The First Minister has revealed Scottish Government guidance recommending people wear a face covering if they are “in an enclosed space where social distancing is difficult”.
The latest advice – which is not mandatory and importantly not a substitute for physical distancing, hand washing and respiratory hygiene – was shared by Nicola Sturgeon at Tuesday’s press briefing.
“We are recommending that you do wear a cloth face covering if you are in an enclosed space with others where social distancing is difficult,” Sturgeon explained.
But what exactly does the Government’s guidance say?
What qualifies as a ‘face covering’
In its official advice, the Scottish Government has clarified it does not mean a medical mask but something that will cover your mouth and nose. A scarf has been used as an example.
The guidance states: “By face coverings we do not mean the wearing of a surgical or other medical grade mask but a facial covering of the mouth and nose, that is made of cloth or other textiles and through which you can breathe, for example a scarf.”
Where to wear a covering
An enclosed space, where social distancing is particularly difficult.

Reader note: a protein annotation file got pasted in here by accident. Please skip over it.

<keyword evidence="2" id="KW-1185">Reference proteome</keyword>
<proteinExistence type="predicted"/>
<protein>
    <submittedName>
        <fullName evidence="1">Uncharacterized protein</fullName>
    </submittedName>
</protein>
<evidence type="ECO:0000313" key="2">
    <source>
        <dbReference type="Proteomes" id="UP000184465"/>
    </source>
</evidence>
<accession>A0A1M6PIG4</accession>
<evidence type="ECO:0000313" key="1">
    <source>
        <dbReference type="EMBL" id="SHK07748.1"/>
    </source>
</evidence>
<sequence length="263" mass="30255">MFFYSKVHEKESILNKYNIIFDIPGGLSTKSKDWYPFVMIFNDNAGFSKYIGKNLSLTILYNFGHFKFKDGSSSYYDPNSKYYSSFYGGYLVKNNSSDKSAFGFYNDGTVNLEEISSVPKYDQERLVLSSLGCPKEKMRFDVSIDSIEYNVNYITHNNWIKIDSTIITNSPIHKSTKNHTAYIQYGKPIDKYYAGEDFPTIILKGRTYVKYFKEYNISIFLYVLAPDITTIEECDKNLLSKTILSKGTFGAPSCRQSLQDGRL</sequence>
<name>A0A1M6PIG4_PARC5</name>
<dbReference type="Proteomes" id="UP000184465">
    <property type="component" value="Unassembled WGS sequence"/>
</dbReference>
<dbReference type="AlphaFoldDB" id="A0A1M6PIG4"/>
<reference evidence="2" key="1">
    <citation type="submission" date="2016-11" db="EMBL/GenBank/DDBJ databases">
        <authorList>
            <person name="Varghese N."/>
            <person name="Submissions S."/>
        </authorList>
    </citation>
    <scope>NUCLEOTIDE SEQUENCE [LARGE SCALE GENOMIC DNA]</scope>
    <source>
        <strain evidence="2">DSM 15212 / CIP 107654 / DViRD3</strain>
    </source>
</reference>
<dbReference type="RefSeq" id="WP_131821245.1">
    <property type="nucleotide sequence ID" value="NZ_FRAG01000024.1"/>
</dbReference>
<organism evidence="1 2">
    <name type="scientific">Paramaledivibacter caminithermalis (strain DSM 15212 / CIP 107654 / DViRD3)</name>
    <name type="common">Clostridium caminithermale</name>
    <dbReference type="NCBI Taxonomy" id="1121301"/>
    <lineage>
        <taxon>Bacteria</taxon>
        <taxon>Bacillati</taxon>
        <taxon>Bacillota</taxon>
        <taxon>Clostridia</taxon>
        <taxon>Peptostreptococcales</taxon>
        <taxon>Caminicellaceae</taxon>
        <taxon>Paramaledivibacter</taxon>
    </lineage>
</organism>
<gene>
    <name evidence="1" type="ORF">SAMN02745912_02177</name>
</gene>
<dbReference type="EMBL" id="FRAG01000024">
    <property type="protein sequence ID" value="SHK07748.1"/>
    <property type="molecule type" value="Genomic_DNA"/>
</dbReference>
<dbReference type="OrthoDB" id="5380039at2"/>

This amounts to situations such as when you’re travelling on public transport or when you’re doing the food shop and it’s not always possible to maintain a two-metre distance from someone else.
However, the Scottish Government has said there is no evidence to suggest there might be a benefit outdoors – unless in an unavoidable crowded situation.
Putting on and washing the covering
The First Minister established quite clearly that a covering is not a substitute for good hygiene.
“What I don’t want is people thinking they are invincible to this virus because they are wearing a face covering,” Sturgeon said.
So we know it’s not a substitute but the Government has also stressed that hygiene needs to be maintained when you are putting one on.
The guidance adds: “When applying or removing the covering, it is important that you wash your hands first and avoid touching your face.
“After each use, you must wash the face covering at 60 degrees centigrade or dispose of safely.”
Not for children under two
The final advice covers a safety issue. Face coverings should not be used for children under the age of two, the Government has said.
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